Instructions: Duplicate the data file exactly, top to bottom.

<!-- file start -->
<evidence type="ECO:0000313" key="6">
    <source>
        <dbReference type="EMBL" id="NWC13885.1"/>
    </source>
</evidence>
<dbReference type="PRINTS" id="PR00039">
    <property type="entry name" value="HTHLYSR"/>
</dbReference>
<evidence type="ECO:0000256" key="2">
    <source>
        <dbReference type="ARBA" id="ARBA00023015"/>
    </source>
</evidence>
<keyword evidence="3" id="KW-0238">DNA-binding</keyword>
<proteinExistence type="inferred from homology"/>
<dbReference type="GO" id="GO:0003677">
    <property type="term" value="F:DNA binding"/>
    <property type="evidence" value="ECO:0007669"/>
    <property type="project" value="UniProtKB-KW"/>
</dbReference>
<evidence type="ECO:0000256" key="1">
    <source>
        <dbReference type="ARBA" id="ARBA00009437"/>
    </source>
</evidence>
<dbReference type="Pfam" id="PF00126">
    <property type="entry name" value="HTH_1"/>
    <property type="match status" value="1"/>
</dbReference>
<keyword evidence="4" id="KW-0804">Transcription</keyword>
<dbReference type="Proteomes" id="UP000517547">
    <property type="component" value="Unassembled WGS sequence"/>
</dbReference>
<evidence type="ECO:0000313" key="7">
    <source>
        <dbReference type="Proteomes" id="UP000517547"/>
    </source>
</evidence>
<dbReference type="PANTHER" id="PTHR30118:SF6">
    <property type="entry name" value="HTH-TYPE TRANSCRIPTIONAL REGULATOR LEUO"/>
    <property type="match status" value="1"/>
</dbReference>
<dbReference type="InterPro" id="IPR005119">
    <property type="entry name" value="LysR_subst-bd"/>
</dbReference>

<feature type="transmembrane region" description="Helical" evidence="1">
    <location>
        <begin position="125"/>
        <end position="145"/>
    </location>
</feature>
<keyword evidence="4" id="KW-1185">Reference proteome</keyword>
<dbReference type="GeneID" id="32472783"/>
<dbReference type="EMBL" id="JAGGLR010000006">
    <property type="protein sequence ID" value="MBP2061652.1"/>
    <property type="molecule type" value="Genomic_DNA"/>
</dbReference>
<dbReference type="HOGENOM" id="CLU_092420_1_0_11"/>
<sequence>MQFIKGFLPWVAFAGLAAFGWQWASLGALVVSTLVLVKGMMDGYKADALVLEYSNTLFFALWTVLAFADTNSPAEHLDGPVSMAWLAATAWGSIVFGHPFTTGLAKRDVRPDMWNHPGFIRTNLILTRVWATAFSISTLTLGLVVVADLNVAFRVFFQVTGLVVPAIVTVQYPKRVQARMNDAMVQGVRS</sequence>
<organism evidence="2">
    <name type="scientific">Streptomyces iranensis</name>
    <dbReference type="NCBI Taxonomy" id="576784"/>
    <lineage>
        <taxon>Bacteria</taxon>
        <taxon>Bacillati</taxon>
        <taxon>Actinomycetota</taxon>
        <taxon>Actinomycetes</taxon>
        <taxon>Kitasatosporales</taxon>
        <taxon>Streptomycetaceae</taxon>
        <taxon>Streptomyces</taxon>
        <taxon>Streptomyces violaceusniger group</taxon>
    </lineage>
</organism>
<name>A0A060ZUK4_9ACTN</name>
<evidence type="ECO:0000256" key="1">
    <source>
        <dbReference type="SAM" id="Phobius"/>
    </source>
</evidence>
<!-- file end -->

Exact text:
<evidence type="ECO:0000313" key="6">
    <source>
        <dbReference type="EMBL" id="NWC13885.1"/>
    </source>
</evidence>
<dbReference type="PRINTS" id="PR00039">
    <property type="entry name" value="HTHLYSR"/>
</dbReference>
<evidence type="ECO:0000256" key="2">
    <source>
        <dbReference type="ARBA" id="ARBA00023015"/>
    </source>
</evidence>
<keyword evidence="3" id="KW-0238">DNA-binding</keyword>
<proteinExistence type="inferred from homology"/>
<dbReference type="GO" id="GO:0003677">
    <property type="term" value="F:DNA binding"/>
    <property type="evidence" value="ECO:0007669"/>
    <property type="project" value="UniProtKB-KW"/>
</dbReference>
<evidence type="ECO:0000256" key="1">
    <source>
        <dbReference type="ARBA" id="ARBA00009437"/>
    </source>
</evidence>
<dbReference type="Pfam" id="PF00126">
    <property type="entry name" value="HTH_1"/>
    <property type="match status" value="1"/>
</dbReference>
<keyword evidence="4" id="KW-0804">Transcription</keyword>
<dbReference type="Proteomes" id="UP000517547">
    <property type="component" value="Unassembled WGS sequence"/>
</dbReference>
<evidence type="ECO:0000313" key="7">
    <source>
        <dbReference type="Proteomes" id="UP000517547"/>
    </source>
</evidence>
<dbReference type="PANTHER" id="PTHR30118:SF6">
    <property type="entry name" value="HTH-TYPE TRANSCRIPTIONAL REGULATOR LEUO"/>
    <property type="match status" value="1"/>
</dbReference>
<dbReference type="InterPro" id="IPR005119">
    <property type="entry name" value="LysR_subst-bd"/>
</dbReference>

<feature type="transmembrane region" description="Helical" evidence="1">
    <location>
        <begin position="125"/>
        <end position="145"/>
    </location>
</feature>
<keyword evidence="4" id="KW-1185">Reference proteome</keyword>
<dbReference type="GeneID" id="32472783"/>
<dbReference type="EMBL" id="JAGGLR010000006">
    <property type="protein sequence ID" value="MBP2061652.1"/>
    <property type="molecule type" value="Genomic_DNA"/>
</dbReference>
<dbReference type="HOGENOM" id="CLU_092420_1_0_11"/>
<sequence>MQFIKGFLPWVAFAGLAAFGWQWASLGALVVSTLVLVKGMMDGYKADALVLEYSNTLFFALWTVLAFADTNSPAEHLDGPVSMAWLAATAWGSIVFGHPFTTGLAKRDVRPDMWNHPGFIRTNLILTRVWATAFSISTLTLGLVVVADLNVAFRVFFQVTGLVVPAIVTVQYPKRVQARMNDAMVQGVRS</sequence>
<organism evidence="2">
    <name type="scientific">Streptomyces iranensis</name>
    <dbReference type="NCBI Taxonomy" id="576784"/>
    <lineage>
        <taxon>Bacteria</taxon>
        <taxon>Bacillati</taxon>
        <taxon>Actinomycetota</taxon>
        <taxon>Actinomycetes</taxon>
        <taxon>Kitasatosporales</taxon>
        <taxon>Streptomycetaceae</taxon>
        <taxon>Streptomyces</taxon>
        <taxon>Streptomyces violaceusniger group</taxon>
    </lineage>
</organism>
<name>A0A060ZUK4_9ACTN</name>
<evidence type="ECO:0000256" key="1">
    <source>
        <dbReference type="SAM" id="Phobius"/>
    </source>
</evidence>